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Puerto Madryn (Arg), Montevideo (Uru)

Sunday 5th February marked the halfway point of the cruise as well as Super Bowl LI and a return to decent weather after two weeks of layering. I’m starting to realise the importance climate plays in my life. Not just the sensory experience but also the psychological effect it has on well-being and ones general mood. If I think about where I may want to relocate, the weather is one of the major factors. Suffice to say that the Falklands didn’t make the shortlist. 

That evening the main event was the Super Bowl shown in the theatre and I was in the minority of people wanting the Patriots to win. Shannon’s daughter is married to one of their players (number 53). Things went from bad to worse and I called it a night in the third quarter when they were losing 28-3. The Patriots were the favourites going into the game but Atlanta had played well. Well I missed all the excitement. I woke up to the astonishing news that the Patriots had won in overtime 34-28. 

On Monday we arrived in Puerto Madryn in Argentina which was a town established by the Welsh in 1865. It was a very pleasant seaside town with a beach stretching for miles and I went for a three hour walk. I didn’t plan on it being three hours but when you’re in a strange town it’s difficult to plan such things. The beach was incredibly tidal and swimmers were having to walk half a mile to the sea. That might be an exaggeration. Puerto Madryn is adjacent to the Valdes Peninsula which is famous for its marine wildlife. If you’ve ever seen the footage of killer whales almost beaching themselves hunting seals, this is the place. 

Back in town I bumped into Mandy Mudem the Magician so we walked around for a bit and then had lunch which was very interesting. Mandy is good friends with Paul Zerdin a ventriloquist who won America’s Got Talent last year. 

In the evening it was Casino Night which was a little perplexing as I thought every night was casino night but it certainly brought the crowds in and my new craps buddies and I all won a good few hundred dollars each. Bernard’s dice throwing was second only to his obvious fondness of food. 

Argentina means Land of Silver and is the 8th largest country in the world. The population is 42m and 93% are Catholic. It gained independence from Spain just over 200 years ago. Political and economic turbulence have been very much a part of Argentinean history. In 1943 Juan Peron took control after a military coup. In 1946 he was properly elected and then again in 1952. Juan and his wife Eva (Evita) were champions of the lower classes and as a result very much despised by the wealthy. Eva died in 1952, the same year as her husband was reelected. She was just 33. Juan was ousted from power in 1955.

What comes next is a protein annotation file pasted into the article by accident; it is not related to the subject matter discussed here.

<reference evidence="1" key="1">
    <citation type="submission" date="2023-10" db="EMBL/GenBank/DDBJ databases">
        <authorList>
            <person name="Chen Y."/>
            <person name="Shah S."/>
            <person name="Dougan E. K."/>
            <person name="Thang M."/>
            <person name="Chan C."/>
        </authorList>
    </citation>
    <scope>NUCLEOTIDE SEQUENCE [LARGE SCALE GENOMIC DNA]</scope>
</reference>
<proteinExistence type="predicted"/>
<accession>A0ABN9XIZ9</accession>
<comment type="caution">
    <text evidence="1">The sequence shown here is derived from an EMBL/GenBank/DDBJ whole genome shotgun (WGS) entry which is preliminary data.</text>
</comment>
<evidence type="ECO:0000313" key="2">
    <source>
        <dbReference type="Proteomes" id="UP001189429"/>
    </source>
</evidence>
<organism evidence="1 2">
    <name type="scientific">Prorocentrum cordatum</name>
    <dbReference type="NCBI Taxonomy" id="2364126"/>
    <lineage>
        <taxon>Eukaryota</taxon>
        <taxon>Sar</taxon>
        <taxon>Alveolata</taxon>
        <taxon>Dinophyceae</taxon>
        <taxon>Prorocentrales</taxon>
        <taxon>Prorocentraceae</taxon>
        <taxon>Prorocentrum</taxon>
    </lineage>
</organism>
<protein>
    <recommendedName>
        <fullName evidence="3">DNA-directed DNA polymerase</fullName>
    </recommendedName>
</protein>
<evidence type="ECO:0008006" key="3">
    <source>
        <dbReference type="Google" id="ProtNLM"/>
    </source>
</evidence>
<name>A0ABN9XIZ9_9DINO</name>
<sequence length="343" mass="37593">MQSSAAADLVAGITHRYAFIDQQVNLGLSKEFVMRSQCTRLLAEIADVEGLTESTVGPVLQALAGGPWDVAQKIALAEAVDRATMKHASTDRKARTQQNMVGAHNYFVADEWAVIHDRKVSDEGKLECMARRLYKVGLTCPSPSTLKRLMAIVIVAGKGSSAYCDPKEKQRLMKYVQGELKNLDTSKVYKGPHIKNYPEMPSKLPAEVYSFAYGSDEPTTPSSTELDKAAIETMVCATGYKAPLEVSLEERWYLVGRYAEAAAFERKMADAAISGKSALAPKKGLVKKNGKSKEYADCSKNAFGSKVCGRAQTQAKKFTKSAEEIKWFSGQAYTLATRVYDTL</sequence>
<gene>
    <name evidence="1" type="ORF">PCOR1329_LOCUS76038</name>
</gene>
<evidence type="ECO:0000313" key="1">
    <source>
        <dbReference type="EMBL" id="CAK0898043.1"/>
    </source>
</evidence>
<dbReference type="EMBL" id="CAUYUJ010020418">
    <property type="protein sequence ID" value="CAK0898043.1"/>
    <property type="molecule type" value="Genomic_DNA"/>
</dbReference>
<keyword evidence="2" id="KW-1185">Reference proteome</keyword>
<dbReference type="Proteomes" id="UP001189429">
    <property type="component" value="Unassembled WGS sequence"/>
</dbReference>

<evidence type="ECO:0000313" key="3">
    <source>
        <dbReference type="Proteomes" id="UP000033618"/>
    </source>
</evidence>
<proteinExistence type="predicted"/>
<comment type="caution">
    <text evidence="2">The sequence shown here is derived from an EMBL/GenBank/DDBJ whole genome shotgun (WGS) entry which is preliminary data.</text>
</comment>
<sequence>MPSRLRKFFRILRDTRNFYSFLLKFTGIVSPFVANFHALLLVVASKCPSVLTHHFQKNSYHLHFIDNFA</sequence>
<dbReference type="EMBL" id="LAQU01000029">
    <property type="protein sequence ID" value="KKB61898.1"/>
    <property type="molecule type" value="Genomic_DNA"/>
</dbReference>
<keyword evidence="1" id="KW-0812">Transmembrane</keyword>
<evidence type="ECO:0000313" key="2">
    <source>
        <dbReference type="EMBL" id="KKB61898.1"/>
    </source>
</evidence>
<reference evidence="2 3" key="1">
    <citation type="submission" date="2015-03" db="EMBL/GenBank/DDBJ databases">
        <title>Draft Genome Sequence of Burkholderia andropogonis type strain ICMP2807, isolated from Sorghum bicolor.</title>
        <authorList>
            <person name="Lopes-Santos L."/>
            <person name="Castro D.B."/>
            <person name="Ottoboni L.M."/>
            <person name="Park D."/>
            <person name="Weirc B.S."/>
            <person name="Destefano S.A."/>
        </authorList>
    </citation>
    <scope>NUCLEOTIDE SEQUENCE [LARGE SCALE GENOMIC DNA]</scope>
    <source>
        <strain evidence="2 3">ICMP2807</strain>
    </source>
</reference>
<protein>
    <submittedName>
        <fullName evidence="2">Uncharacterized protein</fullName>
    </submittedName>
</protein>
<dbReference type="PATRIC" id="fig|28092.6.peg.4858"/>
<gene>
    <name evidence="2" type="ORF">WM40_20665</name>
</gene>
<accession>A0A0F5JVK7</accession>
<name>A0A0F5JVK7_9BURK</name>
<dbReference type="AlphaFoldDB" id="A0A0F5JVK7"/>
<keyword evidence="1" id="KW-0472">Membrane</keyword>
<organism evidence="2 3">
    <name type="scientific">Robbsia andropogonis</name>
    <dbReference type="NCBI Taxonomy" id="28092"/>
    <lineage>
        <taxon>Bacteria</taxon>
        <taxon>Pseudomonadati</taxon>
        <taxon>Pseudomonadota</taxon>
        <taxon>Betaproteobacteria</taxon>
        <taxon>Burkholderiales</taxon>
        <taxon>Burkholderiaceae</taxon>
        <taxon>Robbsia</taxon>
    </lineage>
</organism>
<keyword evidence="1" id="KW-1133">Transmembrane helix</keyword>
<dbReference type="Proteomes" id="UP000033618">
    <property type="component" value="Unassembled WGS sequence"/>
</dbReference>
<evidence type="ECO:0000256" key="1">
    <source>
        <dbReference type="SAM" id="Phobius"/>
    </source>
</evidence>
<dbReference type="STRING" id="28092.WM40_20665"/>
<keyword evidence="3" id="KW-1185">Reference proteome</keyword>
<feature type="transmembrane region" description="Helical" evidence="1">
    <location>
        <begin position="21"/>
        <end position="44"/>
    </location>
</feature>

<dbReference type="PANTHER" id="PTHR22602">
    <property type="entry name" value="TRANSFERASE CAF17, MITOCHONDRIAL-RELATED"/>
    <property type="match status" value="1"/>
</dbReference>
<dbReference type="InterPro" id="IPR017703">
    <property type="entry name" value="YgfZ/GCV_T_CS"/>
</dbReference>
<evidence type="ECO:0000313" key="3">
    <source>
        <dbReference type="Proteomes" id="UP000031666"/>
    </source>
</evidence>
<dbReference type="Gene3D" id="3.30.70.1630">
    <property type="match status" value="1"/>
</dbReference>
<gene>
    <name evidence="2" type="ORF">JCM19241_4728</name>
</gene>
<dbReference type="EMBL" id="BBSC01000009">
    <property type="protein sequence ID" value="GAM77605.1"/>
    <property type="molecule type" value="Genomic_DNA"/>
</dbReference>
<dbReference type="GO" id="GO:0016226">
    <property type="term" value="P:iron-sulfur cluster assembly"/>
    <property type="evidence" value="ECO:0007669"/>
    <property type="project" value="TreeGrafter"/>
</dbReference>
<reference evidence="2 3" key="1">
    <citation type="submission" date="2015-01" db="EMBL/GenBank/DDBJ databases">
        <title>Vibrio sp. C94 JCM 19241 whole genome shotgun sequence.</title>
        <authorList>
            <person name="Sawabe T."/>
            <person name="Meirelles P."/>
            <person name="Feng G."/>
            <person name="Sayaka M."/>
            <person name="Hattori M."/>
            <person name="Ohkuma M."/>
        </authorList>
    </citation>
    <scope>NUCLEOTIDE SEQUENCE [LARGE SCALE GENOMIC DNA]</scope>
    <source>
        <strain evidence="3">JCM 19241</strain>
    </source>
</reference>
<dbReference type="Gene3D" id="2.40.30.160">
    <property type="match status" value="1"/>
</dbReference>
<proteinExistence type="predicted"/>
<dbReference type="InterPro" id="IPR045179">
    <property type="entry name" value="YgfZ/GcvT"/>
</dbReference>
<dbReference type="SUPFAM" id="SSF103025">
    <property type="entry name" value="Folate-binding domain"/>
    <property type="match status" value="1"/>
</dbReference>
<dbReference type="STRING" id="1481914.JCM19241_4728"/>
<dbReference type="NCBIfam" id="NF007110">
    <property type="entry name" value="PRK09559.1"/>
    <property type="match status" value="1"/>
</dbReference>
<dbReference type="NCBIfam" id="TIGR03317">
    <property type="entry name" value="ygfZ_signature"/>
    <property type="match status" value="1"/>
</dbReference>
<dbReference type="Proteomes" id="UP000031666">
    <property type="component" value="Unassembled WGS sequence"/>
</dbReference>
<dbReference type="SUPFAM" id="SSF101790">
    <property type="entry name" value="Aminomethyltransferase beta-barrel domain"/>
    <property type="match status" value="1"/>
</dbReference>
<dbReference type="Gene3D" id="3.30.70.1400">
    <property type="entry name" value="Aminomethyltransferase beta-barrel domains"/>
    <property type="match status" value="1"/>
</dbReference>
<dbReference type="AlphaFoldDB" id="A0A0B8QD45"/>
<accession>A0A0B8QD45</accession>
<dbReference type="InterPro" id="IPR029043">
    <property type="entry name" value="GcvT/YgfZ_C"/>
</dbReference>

From 1976 to 1983 Argentina was ruled by a military dictatorship. Keen soccer fans amongst you will spot that this time period includes the 1978 World Cup which Argentina won on home soil. In 1983 inflation hit 343% which even a non-finance savvy individual would identify as “a tad high” but by 1986 they had it under control and it had reduced to 80%! Even since the millennium things haven’t calmed down. In 2001 there were five presidents in two weeks. 

Others fascinating nuggets for you…schoolchildren wear white laboratory coats as their school uniform. It started in the late 1800’s and no one has thought to change it. Argentina have been the uninterrupted world polo champions since 1949 and it has both the highest point (22,841) and the lowest point (-344) in South America. 

Montevideo, Uruguay

Another sea day before arriving in Uruguay. It was a slow news day on the ship but I did manage to chat with the girl from the group Voce who lives in Bromley. She came third some years ago auditioning for the part of Sandy for the musical Grease. Very easy to chat to and an extraordinarily lovely ten minutes.

On Wednesday we arrived in Montevideo which is the capital city of Uruguay. This current spate of ship ports has vexed me more than I’ve been vexed for a goodly while. Argentina followed by Uruguay followed by Argentina followed by Uruguay. Anyway I’ve decided to do two and two for the blog with one from each country but it’s hardly ideal. 

We docked at ten and I was off like a greyhound. I know it’s difficult to imagine. I normally wait a while before disembarking but I was keen to see Montevideo. I found the hop on bus and did the two hour loop. I wanted to see the city on my own as I can generally see much more without stopping every two minutes. My plan was thwarted by Dutch Chris who joined me despite claiming he was in the hunt for a leather jacket. Nice guy, 82 and a little deaf. After finishing the bus tour and walking round the old town I managed to give Chris the slip and went off to the Andes 1972 museum. Museums specifically dedicated to something of interest are acceptable. This was the Uruguayan rugby team who’s plane crashed in the Andes and the resulting story of survival by just 16 out of the 45. They were finally rescued after 72 days. I haven’t enjoyed a museum as much in ages. And not one rusty old spoon, primitive hunting tool or clay pot in sight. 

My tour of the old town continued and the highlight was Independencia Plaza which is the featured blog photo and the lowlight the Teatro Solis because I couldn’t get in. The cathedral was nondescript but there was some lovely chanting going on inside which made me feel very holy indeed. I nearly bought a cassock. 

Montevideo is a very nice place with a number of attractive buildings and parks. It even had a beach which was one of the most picturesque city beaches I’ve seen. The only downside was the colour of the sea. Not green or blue but a shade not dissimilar to the tantalisingly inviting, Panama Canal brown. 

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